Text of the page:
An awards consultant, complaining she already was exhausted even though we have four months until the Academy Awards, asked me the other day: “Didn’t we just finish the last season? How did it come around so fast?” It’s a good question, but the answer seems to be that, in the current state of things, planning your Oscar campaigns really is a year-round task that never ends, even with movies that haven’t yet been shot.

While Academy members and guild and critics group voters believe they make their own determinations on what should be in and out of contention, it really is the studios and distributors that are the kingmakers. And they plan year-round in many cases, deciding strategically which films to nurture and push and make that additional financial commitment to campaign. It’s not even-handed. A studio isn’t going to politic and push every single one of its films in Academy members’ faces, just the Oscar bait. So don’t look for screeners of Dumb and Dumber To or Horrible Bosses 2 anytime soon.

Quite frankly, this kind of long-haul studio and distribution support is almost required to survive the increasingly extended journey a movie must take these days to win one of those golden statues. It has become more and more like a presidential political campaign, only reversed, starting in the sunny climes of the south of France at Cannes in May and moving on through the early primary festivals of Venice, Telluride, Toronto, New York and AFI in the fall. The last trudge through the winter months and endless awards dinners finally arrives at election night—in this case Sunday, February 22, when the Oscars again will be held at the Dolby Theatre. Deadline and AwardsLine are integrally a part of that journey now as well, with the popular The Contenders event, held this year on November 1 at the DGA Theatre, where many hopefuls from 13 studios and distributors took to the stage to talk to me and my colleagues about their (hopefully) awards-worthy efforts this year. And, like everything else, it was those studios that made the decisions on just who those contenders are.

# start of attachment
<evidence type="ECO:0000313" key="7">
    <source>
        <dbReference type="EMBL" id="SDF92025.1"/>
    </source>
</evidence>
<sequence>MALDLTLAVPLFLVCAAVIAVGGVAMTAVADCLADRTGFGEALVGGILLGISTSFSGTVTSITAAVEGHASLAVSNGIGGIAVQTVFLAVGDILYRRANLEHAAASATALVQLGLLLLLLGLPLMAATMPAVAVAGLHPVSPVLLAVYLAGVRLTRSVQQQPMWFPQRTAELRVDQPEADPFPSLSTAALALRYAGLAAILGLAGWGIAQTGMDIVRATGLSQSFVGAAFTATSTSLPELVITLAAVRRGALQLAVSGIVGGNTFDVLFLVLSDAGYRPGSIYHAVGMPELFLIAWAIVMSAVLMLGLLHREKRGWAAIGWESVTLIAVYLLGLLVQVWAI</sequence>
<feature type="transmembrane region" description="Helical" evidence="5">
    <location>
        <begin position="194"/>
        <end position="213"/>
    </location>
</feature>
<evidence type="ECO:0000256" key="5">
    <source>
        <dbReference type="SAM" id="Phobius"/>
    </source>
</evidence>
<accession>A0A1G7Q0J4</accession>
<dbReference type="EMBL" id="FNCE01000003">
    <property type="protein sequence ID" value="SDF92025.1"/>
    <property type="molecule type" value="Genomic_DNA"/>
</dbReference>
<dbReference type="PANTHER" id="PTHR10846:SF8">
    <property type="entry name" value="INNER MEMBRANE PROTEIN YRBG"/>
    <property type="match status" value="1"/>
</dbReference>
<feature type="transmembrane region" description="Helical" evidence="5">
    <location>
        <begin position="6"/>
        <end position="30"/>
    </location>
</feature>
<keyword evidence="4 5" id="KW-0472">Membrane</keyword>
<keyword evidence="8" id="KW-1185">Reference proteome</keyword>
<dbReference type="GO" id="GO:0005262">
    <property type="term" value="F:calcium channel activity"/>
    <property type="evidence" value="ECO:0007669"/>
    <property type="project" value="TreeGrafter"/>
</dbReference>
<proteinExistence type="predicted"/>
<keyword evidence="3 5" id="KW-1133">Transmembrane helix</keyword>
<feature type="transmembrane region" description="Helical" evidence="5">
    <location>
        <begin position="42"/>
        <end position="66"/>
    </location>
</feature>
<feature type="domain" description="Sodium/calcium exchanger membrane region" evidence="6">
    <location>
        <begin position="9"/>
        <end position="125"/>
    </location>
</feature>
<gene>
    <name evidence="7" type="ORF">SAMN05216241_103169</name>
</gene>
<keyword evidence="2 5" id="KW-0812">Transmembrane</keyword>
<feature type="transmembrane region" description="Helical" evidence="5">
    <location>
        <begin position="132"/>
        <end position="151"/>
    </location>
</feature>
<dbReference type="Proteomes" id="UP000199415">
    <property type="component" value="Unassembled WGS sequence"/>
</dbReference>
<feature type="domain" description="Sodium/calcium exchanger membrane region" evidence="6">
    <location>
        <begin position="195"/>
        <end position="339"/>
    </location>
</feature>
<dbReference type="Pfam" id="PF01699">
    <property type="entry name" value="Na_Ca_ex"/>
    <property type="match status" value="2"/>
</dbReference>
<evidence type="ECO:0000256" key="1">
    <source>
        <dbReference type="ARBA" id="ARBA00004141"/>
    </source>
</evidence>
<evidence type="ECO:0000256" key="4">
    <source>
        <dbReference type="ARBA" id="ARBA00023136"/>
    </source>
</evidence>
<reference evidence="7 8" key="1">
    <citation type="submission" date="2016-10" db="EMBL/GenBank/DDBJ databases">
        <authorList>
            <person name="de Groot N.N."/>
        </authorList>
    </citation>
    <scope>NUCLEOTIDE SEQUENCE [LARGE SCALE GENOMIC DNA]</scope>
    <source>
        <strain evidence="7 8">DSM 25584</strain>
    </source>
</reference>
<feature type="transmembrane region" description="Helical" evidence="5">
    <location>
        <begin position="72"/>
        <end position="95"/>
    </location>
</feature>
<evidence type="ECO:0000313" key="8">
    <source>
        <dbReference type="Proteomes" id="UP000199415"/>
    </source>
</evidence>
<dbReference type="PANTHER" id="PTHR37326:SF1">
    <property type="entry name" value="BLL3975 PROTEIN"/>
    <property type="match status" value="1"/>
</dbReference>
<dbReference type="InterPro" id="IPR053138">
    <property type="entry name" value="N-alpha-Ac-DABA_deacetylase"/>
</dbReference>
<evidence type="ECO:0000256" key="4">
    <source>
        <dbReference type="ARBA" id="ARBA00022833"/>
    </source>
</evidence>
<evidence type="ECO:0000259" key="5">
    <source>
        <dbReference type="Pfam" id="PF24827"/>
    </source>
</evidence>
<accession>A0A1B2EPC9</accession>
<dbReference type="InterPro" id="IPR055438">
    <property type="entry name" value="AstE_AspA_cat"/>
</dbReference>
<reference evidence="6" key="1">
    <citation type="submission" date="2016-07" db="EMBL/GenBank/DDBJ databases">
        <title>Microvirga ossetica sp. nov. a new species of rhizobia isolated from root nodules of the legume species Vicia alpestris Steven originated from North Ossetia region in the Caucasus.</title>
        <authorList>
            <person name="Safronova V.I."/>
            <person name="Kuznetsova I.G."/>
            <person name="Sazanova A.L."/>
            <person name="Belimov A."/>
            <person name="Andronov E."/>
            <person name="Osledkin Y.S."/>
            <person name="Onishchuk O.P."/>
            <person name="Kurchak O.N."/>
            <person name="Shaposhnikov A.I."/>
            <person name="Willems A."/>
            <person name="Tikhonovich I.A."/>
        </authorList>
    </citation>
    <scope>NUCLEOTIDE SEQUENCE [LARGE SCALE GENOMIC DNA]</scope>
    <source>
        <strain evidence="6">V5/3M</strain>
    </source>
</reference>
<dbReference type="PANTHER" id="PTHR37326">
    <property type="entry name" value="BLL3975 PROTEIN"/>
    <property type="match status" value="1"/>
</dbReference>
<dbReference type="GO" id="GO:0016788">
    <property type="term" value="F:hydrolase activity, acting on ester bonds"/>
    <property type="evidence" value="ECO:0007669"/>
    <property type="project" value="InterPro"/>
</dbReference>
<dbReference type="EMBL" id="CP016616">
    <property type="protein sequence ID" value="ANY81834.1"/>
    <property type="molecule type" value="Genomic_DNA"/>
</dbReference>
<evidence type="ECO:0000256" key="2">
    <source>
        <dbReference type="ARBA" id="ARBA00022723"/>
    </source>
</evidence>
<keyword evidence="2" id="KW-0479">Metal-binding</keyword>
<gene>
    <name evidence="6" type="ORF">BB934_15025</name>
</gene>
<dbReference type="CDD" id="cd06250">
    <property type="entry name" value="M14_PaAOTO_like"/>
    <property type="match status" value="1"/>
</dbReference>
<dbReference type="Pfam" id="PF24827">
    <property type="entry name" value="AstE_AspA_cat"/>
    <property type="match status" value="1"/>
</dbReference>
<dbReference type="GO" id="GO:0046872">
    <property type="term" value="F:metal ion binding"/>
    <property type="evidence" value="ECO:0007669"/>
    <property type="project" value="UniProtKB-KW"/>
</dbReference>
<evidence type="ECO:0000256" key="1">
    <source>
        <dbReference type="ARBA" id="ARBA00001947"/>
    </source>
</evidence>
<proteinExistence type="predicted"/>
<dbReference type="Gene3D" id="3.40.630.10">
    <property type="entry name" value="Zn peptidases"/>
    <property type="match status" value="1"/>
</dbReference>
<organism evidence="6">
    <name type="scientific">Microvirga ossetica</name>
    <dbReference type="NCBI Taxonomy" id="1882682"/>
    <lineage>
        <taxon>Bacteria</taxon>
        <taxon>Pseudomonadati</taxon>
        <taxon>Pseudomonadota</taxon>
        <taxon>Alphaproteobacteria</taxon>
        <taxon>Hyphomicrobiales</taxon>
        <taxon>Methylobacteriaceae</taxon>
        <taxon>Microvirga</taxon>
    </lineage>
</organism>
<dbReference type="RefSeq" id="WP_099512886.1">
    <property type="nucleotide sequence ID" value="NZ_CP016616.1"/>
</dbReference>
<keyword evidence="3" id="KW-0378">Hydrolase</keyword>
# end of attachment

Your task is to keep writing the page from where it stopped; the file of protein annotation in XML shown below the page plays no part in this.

Every now and then a true dark horse can slip in and try to upset Hollywood’s apple cart and prove you can break through the clutter and get into the hearts and minds of voters on sheer talent and will alone, but it ain’t easy. The days of paving your own independent path on the road to Oscar are pretty much long gone. It doesn’t mean some won’t try, but they’d better have deep pockets. Awards season has become big business. Yes, the goods have to be there, but money doesn’t hurt.

Increasingly, the personal touch has become really helpful. If you have an actor who can plant him- or herself in Los Angeles and/or New York to do meet-and-greets during crucial voting periods, you have a better shot of making an impact. I have talked to many weary nominees at the end of the long process who have shaken so many hands, attended so many dinners, done so many Q&As and talk shows and receptions that they look like those guys in the tank at the end of Fury.

And that brings me to this year’s class of Oscar contenders. Fury is one of them, of course. Brad Pitt could be one of 30 or so leading men this year competing for those prized five best actor slots, the most competitive race I can remember for a category that increasingly seems to be drawing a large crowd. There’s bound to be a lot of heartbreak come Oscar nomination morning. And there’s sure to be a lot of newcomers to Oscar’s roll call as well, including Michael Keaton, Eddie Redmayne, Benedict Cumberbatch, Miles Teller, Timothy Spall, Steve Carell, David Oyelowo, Jack O’Connell, Chadwick Boseman and Ellar Coltrane. This isn’t to leave out past nominees such as Bradley Cooper, Mark Wahlberg, Robert Downey Jr., Ben Affleck and, of course, reigning champ Matthew McConaughey. The race is becoming tighter on the actress side, as well, as late entries including Julianne Moore and Jennifer Aniston join those who’ve been on the radar for a while, such as Rosamund Pike, Reese Witherspoon, Felicity Jones, Jessica Chastain, Marion Cotillard and Amy Adams.

Then, of course, there is the ever-developing race for best picture, the most wide open one in many years. In terms of simply intense Oscar campaigning, this could turn out to be a most violent year indeed.